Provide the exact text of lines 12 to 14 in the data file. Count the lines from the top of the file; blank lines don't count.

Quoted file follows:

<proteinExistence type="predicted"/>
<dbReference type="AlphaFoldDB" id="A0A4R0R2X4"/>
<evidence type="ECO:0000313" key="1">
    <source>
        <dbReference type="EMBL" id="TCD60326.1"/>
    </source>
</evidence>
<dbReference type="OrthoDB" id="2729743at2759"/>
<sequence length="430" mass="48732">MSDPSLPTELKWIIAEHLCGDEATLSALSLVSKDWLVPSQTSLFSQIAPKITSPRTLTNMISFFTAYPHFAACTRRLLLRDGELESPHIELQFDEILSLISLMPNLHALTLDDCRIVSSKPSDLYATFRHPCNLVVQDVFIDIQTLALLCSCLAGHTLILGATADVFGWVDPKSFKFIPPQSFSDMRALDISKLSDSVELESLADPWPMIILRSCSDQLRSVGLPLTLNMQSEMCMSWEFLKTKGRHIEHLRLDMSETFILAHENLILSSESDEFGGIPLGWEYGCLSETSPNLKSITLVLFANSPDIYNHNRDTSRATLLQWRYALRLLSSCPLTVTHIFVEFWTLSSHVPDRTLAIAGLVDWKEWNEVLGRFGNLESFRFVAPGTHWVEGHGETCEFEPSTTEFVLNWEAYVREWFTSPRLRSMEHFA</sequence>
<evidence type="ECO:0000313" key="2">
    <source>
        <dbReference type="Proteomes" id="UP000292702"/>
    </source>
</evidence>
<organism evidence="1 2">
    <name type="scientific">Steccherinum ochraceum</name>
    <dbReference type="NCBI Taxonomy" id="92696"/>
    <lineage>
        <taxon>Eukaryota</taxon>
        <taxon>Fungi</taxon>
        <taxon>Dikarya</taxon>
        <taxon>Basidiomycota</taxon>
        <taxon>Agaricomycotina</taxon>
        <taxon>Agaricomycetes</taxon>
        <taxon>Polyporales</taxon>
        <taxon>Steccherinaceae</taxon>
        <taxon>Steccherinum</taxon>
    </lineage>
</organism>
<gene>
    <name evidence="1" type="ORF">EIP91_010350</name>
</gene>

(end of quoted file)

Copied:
        <dbReference type="Proteomes" id="UP000292702"/>
    </source>
</evidence>